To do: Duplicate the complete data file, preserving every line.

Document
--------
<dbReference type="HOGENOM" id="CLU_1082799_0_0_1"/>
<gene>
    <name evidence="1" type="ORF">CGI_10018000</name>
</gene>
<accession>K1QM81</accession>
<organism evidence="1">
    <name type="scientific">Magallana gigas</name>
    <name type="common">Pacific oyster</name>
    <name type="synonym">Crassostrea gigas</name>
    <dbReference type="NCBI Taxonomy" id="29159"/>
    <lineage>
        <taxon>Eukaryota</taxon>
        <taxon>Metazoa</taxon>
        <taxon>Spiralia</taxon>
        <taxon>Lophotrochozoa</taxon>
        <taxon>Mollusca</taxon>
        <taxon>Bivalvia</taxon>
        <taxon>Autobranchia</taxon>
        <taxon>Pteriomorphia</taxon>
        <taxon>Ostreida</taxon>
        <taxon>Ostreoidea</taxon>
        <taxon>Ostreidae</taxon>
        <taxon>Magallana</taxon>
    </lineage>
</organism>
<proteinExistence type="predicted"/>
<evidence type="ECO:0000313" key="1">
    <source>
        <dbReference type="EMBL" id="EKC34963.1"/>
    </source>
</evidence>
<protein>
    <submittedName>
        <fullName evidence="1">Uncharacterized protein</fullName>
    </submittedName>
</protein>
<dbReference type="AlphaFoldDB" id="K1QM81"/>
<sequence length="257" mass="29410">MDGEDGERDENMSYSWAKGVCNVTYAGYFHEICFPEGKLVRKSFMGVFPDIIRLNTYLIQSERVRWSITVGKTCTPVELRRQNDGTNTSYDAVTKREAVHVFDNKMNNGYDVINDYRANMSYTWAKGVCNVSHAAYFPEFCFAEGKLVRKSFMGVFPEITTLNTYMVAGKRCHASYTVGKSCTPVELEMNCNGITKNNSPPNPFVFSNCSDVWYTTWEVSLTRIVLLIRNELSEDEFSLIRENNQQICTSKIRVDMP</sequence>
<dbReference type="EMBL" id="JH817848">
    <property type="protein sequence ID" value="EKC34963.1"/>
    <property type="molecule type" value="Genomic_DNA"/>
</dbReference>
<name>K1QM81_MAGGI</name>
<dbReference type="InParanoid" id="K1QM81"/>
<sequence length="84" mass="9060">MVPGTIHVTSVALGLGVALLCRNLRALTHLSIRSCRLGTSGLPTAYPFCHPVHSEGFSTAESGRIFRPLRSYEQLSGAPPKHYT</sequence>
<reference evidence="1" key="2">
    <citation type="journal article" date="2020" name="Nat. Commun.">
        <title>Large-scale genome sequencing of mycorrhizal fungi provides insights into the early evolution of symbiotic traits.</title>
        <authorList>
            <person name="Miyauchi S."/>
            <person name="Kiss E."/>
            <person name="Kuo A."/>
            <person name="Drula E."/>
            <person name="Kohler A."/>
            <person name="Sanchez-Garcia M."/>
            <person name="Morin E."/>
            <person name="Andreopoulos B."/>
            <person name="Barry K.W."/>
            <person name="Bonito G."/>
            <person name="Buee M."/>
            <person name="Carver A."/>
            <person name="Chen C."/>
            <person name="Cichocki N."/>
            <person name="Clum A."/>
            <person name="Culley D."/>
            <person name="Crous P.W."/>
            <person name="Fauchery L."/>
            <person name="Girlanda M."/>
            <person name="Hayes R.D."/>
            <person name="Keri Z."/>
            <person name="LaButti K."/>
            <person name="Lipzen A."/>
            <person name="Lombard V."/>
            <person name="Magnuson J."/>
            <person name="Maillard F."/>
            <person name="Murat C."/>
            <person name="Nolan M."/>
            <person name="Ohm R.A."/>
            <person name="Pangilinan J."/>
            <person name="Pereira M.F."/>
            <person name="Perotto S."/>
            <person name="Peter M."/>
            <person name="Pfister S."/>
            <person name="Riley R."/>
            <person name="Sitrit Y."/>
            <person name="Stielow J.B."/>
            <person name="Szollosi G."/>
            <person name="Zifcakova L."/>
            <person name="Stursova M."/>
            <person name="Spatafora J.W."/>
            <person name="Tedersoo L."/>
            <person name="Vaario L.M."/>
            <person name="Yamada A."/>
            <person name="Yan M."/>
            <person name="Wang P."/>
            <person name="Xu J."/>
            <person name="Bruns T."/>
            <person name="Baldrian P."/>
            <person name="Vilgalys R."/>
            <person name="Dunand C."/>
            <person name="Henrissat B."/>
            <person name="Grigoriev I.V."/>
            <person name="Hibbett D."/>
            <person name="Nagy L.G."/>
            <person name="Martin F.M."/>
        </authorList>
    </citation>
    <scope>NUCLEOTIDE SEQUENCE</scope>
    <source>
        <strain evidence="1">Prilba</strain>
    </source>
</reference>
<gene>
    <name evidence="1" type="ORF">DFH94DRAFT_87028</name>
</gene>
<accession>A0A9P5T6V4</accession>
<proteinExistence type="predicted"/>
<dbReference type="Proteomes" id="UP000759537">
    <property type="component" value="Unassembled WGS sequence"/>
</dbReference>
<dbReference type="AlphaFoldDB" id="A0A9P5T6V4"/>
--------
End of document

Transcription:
<dbReference type="HOGENOM" id="CLU_1082799_0_0_1"/>
<gene>
    <name evidence="1" type="ORF">CGI_10018000</name>
</gene>
<accession>K1QM81</accession>
<organism evidence="1">
    <name type="scientific">Magallana gigas</name>
    <name type="common">Pacific oyster</name>
    <name type="synonym">Crassostrea gigas</name>
    <dbReference type="NCBI Taxonomy" id="29159"/>
    <lineage>
        <taxon>Eukaryota</taxon>
        <taxon>Metazoa</taxon>
        <taxon>Spiralia</taxon>
        <taxon>Lophotrochozoa</taxon>
        <taxon>Mollusca</taxon>
        <taxon>Bivalvia</taxon>
        <taxon>Autobranchia</taxon>
        <taxon>Pteriomorphia</taxon>
        <taxon>Ostreida</taxon>
        <taxon>Ostreoidea</taxon>
        <taxon>Ostreidae</taxon>
        <taxon>Magallana</taxon>
    </lineage>
</organism>
<proteinExistence type="predicted"/>
<evidence type="ECO:0000313" key="1">
    <source>
        <dbReference type="EMBL" id="EKC34963.1"/>
    </source>
</evidence>
<protein>
    <submittedName>
        <fullName evidence="1">Uncharacterized protein</fullName>
    </submittedName>
</protein>
<dbReference type="AlphaFoldDB" id="K1QM81"/>
<sequence length="257" mass="29410">MDGEDGERDENMSYSWAKGVCNVTYAGYFHEICFPEGKLVRKSFMGVFPDIIRLNTYLIQSERVRWSITVGKTCTPVELRRQNDGTNTSYDAVTKREAVHVFDNKMNNGYDVINDYRANMSYTWAKGVCNVSHAAYFPEFCFAEGKLVRKSFMGVFPEITTLNTYMVAGKRCHASYTVGKSCTPVELEMNCNGITKNNSPPNPFVFSNCSDVWYTTWEVSLTRIVLLIRNELSEDEFSLIRENNQQICTSKIRVDMP</sequence>
<dbReference type="EMBL" id="JH817848">
    <property type="protein sequence ID" value="EKC34963.1"/>
    <property type="molecule type" value="Genomic_DNA"/>
</dbReference>
<name>K1QM81_MAGGI</name>
<dbReference type="InParanoid" id="K1QM81"/>
<sequence length="84" mass="9060">MVPGTIHVTSVALGLGVALLCRNLRALTHLSIRSCRLGTSGLPTAYPFCHPVHSEGFSTAESGRIFRPLRSYEQLSGAPPKHYT</sequence>
<reference evidence="1" key="2">
    <citation type="journal article" date="2020" name="Nat. Commun.">
        <title>Large-scale genome sequencing of mycorrhizal fungi provides insights into the early evolution of symbiotic traits.</title>
        <authorList>
            <person name="Miyauchi S."/>
            <person name="Kiss E."/>
            <person name="Kuo A."/>
            <person name="Drula E."/>
            <person name="Kohler A."/>
            <person name="Sanchez-Garcia M."/>
            <person name="Morin E."/>
            <person name="Andreopoulos B."/>
            <person name="Barry K.W."/>
            <person name="Bonito G."/>
            <person name="Buee M."/>
            <person name="Carver A."/>
            <person name="Chen C."/>
            <person name="Cichocki N."/>
            <person name="Clum A."/>
            <person name="Culley D."/>
            <person name="Crous P.W."/>
            <person name="Fauchery L."/>
            <person name="Girlanda M."/>
            <person name="Hayes R.D."/>
            <person name="Keri Z."/>
            <person name="LaButti K."/>
            <person name="Lipzen A."/>
            <person name="Lombard V."/>
            <person name="Magnuson J."/>
            <person name="Maillard F."/>
            <person name="Murat C."/>
            <person name="Nolan M."/>
            <person name="Ohm R.A."/>
            <person name="Pangilinan J."/>
            <person name="Pereira M.F."/>
            <person name="Perotto S."/>
            <person name="Peter M."/>
            <person name="Pfister S."/>
            <person name="Riley R."/>
            <person name="Sitrit Y."/>
            <person name="Stielow J.B."/>
            <person name="Szollosi G."/>
            <person name="Zifcakova L."/>
            <person name="Stursova M."/>
            <person name="Spatafora J.W."/>
            <person name="Tedersoo L."/>
            <person name="Vaario L.M."/>
            <person name="Yamada A."/>
            <person name="Yan M."/>
            <person name="Wang P."/>
            <person name="Xu J."/>
            <person name="Bruns T."/>
            <person name="Baldrian P."/>
            <person name="Vilgalys R."/>
            <person name="Dunand C."/>
            <person name="Henrissat B."/>
            <person name="Grigoriev I.V."/>
            <person name="Hibbett D."/>
            <person name="Nagy L.G."/>
            <person name="Martin F.M."/>
        </authorList>
    </citation>
    <scope>NUCLEOTIDE SEQUENCE</scope>
    <source>
        <strain evidence="1">Prilba</strain>
    </source>
</reference>
<gene>
    <name evidence="1" type="ORF">DFH94DRAFT_87028</name>
</gene>
<accession>A0A9P5T6V4</accession>
<proteinExistence type="predicted"/>
<dbReference type="Proteomes" id="UP000759537">
    <property type="component" value="Unassembled WGS sequence"/>
</dbReference>
<dbReference type="AlphaFoldDB" id="A0A9P5T6V4"/>